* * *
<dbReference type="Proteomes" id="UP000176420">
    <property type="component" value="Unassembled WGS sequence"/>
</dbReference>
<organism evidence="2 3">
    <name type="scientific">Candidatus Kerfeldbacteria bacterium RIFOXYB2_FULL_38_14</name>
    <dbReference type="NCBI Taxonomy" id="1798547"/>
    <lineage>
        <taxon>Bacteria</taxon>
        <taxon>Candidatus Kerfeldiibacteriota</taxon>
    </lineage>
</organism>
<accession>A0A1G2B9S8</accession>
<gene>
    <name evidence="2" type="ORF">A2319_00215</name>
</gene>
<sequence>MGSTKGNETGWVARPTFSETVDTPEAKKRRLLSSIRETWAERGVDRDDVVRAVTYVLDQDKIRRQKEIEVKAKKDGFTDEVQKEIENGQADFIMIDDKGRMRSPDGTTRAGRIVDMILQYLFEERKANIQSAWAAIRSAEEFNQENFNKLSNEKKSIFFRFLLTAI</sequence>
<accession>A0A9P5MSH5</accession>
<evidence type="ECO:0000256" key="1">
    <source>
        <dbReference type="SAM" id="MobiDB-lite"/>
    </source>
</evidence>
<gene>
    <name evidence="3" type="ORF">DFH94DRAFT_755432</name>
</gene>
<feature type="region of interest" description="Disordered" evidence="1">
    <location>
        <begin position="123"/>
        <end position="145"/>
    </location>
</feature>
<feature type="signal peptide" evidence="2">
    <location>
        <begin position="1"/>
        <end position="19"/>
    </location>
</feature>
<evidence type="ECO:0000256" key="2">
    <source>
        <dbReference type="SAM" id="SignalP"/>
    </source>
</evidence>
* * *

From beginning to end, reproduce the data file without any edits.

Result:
<dbReference type="Proteomes" id="UP000176420">
    <property type="component" value="Unassembled WGS sequence"/>
</dbReference>
<organism evidence="2 3">
    <name type="scientific">Candidatus Kerfeldbacteria bacterium RIFOXYB2_FULL_38_14</name>
    <dbReference type="NCBI Taxonomy" id="1798547"/>
    <lineage>
        <taxon>Bacteria</taxon>
        <taxon>Candidatus Kerfeldiibacteriota</taxon>
    </lineage>
</organism>
<accession>A0A1G2B9S8</accession>
<gene>
    <name evidence="2" type="ORF">A2319_00215</name>
</gene>
<sequence>MGSTKGNETGWVARPTFSETVDTPEAKKRRLLSSIRETWAERGVDRDDVVRAVTYVLDQDKIRRQKEIEVKAKKDGFTDEVQKEIENGQADFIMIDDKGRMRSPDGTTRAGRIVDMILQYLFEERKANIQSAWAAIRSAEEFNQENFNKLSNEKKSIFFRFLLTAI</sequence>
<accession>A0A9P5MSH5</accession>
<evidence type="ECO:0000256" key="1">
    <source>
        <dbReference type="SAM" id="MobiDB-lite"/>
    </source>
</evidence>
<gene>
    <name evidence="3" type="ORF">DFH94DRAFT_755432</name>
</gene>
<feature type="region of interest" description="Disordered" evidence="1">
    <location>
        <begin position="123"/>
        <end position="145"/>
    </location>
</feature>
<feature type="signal peptide" evidence="2">
    <location>
        <begin position="1"/>
        <end position="19"/>
    </location>
</feature>
<evidence type="ECO:0000256" key="2">
    <source>
        <dbReference type="SAM" id="SignalP"/>
    </source>
</evidence>